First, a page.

Then there's the matter of location. The guest buttermonger on a recent Cutting the Curd episode made no bones about her preference for French butter on account of its fat content and quality of milk. AOC French butter (or PDO by EU standards) indicates a controlled designation of origin similar to how Italy protects Parmigiano Reggiano. It's intended to be a legal guarantee of quality, source, and ingredients. For example, if you buy beurre d'Isigny you can rest assured that those cows are living their best life grazing on the hills of Normandy.

I hadn't previously paid much attention to my butter's birthplace but the podcast prompted me to take stock. Here's the rundown of what circulates in my kitchen:

  • Rodolphe Le Meunier // A respected French butter that's wrapped in flashy gold which does make me feel fancy. I've been buying this butter for years so I was unconsciously competent on that one.
  • lIsigny Sainte-Mère Salted // Has charming yellow packaging that could double for a bed & breakfast shower curtain. Tastes excellent with a wonderful mouthfeel.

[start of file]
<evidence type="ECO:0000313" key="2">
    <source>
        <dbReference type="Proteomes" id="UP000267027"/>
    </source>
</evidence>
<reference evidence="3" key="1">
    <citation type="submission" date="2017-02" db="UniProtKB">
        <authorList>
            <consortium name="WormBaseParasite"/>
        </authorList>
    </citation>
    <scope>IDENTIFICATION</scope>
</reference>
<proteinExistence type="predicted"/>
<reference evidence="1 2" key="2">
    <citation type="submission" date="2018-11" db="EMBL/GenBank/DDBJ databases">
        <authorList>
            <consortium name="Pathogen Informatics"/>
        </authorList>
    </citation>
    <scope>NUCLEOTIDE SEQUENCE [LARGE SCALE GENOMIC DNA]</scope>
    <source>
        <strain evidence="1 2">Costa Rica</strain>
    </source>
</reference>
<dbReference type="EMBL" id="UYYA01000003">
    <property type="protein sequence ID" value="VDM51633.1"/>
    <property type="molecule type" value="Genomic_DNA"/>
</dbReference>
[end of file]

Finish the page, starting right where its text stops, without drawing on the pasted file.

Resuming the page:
• Frentel Salted Cultured // Gold and red packaging. No tasting notes to speak of.
  • Vermont Creamery Cultured Salted // The American butter I default to for everyday cooking like eggs.
  • Clover European Salted // This one isn't cultured -- for shame. It is however available in many stores and what I grab if the pickings are slim.
  • Kerry Gold // When on the road with the Airstream, Kerry Gold is often the high fat butter available so that's what I buy.

Am I a Francophile now when it comes to butter? Not really, my allegiance is split. For everyday uses I go with domestic brands and for anything else where the butter will sing (pie dough, scones, toast) I swing French. I could keep reading about the complexities of butter -- churning processes, cooling -- but for the purposes of buying a quality product I feel informed enough to move on. That is, until I deep dive into making my own butter because that's bound to happen.

Change My Mind